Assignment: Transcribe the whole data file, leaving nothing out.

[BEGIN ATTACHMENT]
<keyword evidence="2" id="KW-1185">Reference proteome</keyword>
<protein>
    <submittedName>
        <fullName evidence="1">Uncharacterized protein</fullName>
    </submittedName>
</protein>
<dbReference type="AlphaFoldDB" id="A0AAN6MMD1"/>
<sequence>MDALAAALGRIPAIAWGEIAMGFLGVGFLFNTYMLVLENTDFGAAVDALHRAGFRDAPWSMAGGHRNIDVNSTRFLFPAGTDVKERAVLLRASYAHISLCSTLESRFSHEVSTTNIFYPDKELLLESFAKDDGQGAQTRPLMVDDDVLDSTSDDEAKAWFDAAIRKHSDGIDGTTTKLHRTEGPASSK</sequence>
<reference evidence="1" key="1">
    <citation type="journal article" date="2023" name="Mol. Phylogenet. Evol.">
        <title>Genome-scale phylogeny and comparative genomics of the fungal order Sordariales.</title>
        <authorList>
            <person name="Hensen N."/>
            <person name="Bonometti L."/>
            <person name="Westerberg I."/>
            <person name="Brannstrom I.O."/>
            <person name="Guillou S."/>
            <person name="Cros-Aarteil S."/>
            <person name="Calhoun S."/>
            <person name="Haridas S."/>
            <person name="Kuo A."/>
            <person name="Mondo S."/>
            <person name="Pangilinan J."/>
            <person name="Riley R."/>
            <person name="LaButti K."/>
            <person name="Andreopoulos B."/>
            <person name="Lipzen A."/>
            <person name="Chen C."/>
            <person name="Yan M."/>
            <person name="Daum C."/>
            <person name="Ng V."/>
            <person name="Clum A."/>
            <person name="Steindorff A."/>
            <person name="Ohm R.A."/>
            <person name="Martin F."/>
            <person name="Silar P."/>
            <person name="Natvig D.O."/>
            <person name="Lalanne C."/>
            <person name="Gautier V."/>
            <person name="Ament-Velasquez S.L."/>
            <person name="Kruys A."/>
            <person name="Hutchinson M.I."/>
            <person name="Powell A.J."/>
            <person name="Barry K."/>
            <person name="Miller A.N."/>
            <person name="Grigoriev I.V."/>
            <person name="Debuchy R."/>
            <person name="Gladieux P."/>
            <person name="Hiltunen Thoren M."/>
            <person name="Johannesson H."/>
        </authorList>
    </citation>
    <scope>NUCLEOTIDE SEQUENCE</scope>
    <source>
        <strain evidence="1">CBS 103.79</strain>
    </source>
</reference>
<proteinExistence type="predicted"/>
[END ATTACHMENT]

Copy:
<keyword evidence="2" id="KW-1185">Reference proteome</keyword>
<protein>
    <submittedName>
        <fullName evidence="1">Uncharacterized protein</fullName>
    </submittedName>
</protein>
<dbReference type="AlphaFoldDB" id="A0AAN6MMD1"/>
<sequence>MDALAAALGRIPAIAWGEIAMGFLGVGFLFNTYMLVLENTDFGAAVDALHRAGFRDAPWSMAGGHRNIDVNSTRFLFPAGTDVKERAVLLRASYAHISLCSTLESRFSHEVSTTNIFYPDKELLLESFAKDDGQGAQTRPLMVDDDVLDSTSDDEAKAWFDAAIRKHSDGIDGTTTKLHRTEGPASSK</sequence>
<reference evidence="1" key="1">
    <citation type="journal article" date="2023" name="Mol. Phylogenet. Evol.">
        <title>Genome-scale phylogeny and comparative genomics of the fungal order Sordariales.</title>
        <authorList>
            <person name="Hensen N."/>
            <person name="Bonometti L."/>
            <person name="Westerberg I."/>
            <person name="Brannstrom I.O."/>
            <person name="Guillou S."/>
            <person name="Cros-Aarteil S."/>
            <person name="Calhoun S."/>
            <person name="Haridas S."/>
            <person name="Kuo A."/>
            <person name="Mondo S."/>
            <person name="Pangilinan J."/>
            <person name="Riley R."/>
            <person name="LaButti K."/>
            <person name="Andreopoulos B."/>
            <person name="Lipzen A."/>
            <person name="Chen C."/>
            <person name="Yan M."/>
            <person name="Daum C."/>
            <person name="Ng V."/>
            <person name="Clum A."/>
            <person name="Steindorff A."/>
            <person name="Ohm R.A."/>
            <person name="Martin F."/>
            <person name="Silar P."/>
            <person name="Natvig D.O."/>
            <person name="Lalanne C."/>
            <person name="Gautier V."/>
            <person name="Ament-Velasquez S.L."/>
            <person name="Kruys A."/>
            <person name="Hutchinson M.I."/>
            <person name="Powell A.J."/>
            <person name="Barry K."/>
            <person name="Miller A.N."/>
            <person name="Grigoriev I.V."/>
            <person name="Debuchy R."/>
            <person name="Gladieux P."/>
            <person name="Hiltunen Thoren M."/>
            <person name="Johannesson H."/>
        </authorList>
    </citation>
    <scope>NUCLEOTIDE SEQUENCE</scope>
    <source>
        <strain evidence="1">CBS 103.79</strain>
    </source>
</reference>
<proteinExistence type="predicted"/>